2010 Vista Competition - What I look for. (Part 2)
In Part 1, I mentioned that each member of the search committee brings a different perspective to the discussion, so we all tend to see different strengths and weaknesses in the same score. So, what do I look for in new opera? I think the best comparison is probably the show Top Chef. First, I don’t believe that it should have a specific language – and I don’t mean English vs. Italian, etc. I mean more the musical language. I have to admit that I enjoy music from atonal through tonal to jazz, pop, hip-hop, etc., so the operatic language is not an issue – it just has to be done well. Think of it like this – on Top Chef, you have chefs who have an expertise in everything from Mexican food to BBQ to Asian to cooking with chemistry. The judges usually don’t care what the chef’s specialty is as long as it is done well. I tend to have the same view when it comes to selecting pieces. I am also convinced (after 3 years of the competition) that the audience feels the same way.
In the first year of the competition, I was thoroughly surprised that the two pieces I thought were the most “audience friendly” were not actually selected by the audience as the winners of the competition. We had the same issue in the 2009 competition. The winner of the 2009 competition was the one I thought might pose the most challenges to the audience. In talking to people afterwards, they felt like it was a great work of art, and they wanted to see more of it. I was truly impressed, but it reminded me that great art will translate on many levels.
My first criterion has always been craft. I tend to look for pieces that have a thoughtful sense of structure and balance. Each year, there are a number of pieces that show interesting sections of music, but the interest is not sustained because there is not enough balance between musical ideas, the proportions of each section don’t work, or transitions between the ideas are poorly thought through. Orchestral and vocal writing also fits into the “craft realm.” This is tough because I know some composers out there are thinking of all the past composers who stretched the limits only to have musicians catch up and make what was previously thought of as impossible look easy. Stravinsky’s Rite of Spring is one of these works. The opening bassoon solo was considered to be unplayable, but now it is played with ease by good high school players. But, I also believe that pushing the envelope is not a bad thing – as long as it’s done for a purpose. We saw some operas this year that had extended techniques and pushed the envelope, but it was done haphazardly, and I could not tell WHY those techniques were used and what was trying to be communicated. (I believe that Stravinsky wrote that ridiculously high bassoon part to sound hard. I think he was trying to create a tension with the extended range, but that’s one man’s opinion.)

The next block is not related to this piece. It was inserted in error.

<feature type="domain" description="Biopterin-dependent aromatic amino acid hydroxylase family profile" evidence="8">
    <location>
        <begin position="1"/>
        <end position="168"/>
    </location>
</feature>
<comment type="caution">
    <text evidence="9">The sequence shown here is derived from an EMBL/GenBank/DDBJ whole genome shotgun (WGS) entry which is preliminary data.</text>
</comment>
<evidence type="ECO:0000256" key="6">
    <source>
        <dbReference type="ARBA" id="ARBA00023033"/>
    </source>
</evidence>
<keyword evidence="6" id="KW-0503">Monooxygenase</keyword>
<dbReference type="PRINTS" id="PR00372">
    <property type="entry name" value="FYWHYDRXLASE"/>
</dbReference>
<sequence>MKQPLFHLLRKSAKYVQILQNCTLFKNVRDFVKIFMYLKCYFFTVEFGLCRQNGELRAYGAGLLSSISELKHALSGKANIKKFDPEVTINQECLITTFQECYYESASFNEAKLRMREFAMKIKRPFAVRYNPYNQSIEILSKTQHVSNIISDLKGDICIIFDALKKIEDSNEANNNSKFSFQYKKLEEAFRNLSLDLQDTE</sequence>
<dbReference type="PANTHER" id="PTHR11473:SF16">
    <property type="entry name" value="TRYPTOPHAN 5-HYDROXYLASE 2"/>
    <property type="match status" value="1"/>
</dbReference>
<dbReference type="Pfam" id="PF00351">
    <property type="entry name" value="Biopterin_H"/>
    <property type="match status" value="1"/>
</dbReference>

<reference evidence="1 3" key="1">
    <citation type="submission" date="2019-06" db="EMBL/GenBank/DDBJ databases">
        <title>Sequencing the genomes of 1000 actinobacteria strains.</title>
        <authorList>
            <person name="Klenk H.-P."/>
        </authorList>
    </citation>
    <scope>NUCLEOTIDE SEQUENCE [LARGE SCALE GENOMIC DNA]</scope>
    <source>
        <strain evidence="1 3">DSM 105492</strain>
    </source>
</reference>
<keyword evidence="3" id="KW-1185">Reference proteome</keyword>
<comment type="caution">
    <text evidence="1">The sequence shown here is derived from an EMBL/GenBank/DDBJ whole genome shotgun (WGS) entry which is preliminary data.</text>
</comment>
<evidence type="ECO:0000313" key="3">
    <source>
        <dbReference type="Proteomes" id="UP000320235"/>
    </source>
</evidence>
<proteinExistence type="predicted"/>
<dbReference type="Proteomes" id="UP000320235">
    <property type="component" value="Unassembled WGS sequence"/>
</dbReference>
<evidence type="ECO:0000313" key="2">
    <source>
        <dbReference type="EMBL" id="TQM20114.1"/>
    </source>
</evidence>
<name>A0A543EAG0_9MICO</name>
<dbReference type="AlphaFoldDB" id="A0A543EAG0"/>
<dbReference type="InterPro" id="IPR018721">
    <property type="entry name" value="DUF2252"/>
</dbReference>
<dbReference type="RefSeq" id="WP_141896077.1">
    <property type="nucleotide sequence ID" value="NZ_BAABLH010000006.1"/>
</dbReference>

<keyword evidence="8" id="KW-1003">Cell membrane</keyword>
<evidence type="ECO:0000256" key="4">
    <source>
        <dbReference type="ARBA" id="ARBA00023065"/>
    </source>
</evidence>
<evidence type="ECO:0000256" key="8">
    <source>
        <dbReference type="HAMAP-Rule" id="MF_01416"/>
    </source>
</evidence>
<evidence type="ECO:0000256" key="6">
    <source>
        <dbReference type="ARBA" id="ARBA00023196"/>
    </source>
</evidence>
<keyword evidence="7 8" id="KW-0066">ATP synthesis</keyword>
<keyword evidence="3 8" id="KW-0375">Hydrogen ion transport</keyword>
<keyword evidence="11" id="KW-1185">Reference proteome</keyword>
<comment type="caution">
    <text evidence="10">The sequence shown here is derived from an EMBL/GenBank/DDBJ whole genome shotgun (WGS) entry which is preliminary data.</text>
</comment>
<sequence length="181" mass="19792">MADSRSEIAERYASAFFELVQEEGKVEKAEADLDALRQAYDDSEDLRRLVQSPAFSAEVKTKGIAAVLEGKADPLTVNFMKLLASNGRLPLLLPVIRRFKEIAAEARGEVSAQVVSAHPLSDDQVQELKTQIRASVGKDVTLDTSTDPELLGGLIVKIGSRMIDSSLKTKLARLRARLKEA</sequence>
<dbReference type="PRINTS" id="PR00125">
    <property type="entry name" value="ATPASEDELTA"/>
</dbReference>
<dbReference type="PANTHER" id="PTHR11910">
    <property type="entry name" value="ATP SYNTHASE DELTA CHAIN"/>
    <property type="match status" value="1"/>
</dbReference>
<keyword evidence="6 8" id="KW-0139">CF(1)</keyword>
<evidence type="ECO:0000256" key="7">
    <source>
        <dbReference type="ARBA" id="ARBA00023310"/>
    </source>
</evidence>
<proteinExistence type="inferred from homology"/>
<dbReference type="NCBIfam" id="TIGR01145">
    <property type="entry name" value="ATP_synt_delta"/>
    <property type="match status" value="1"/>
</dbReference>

That being said, there are things that are just out of the realm of possibility to perform. We had some operas that had vocal ranges that crossed over two voice types – there are voices like that, but they can be rare and difficult to find.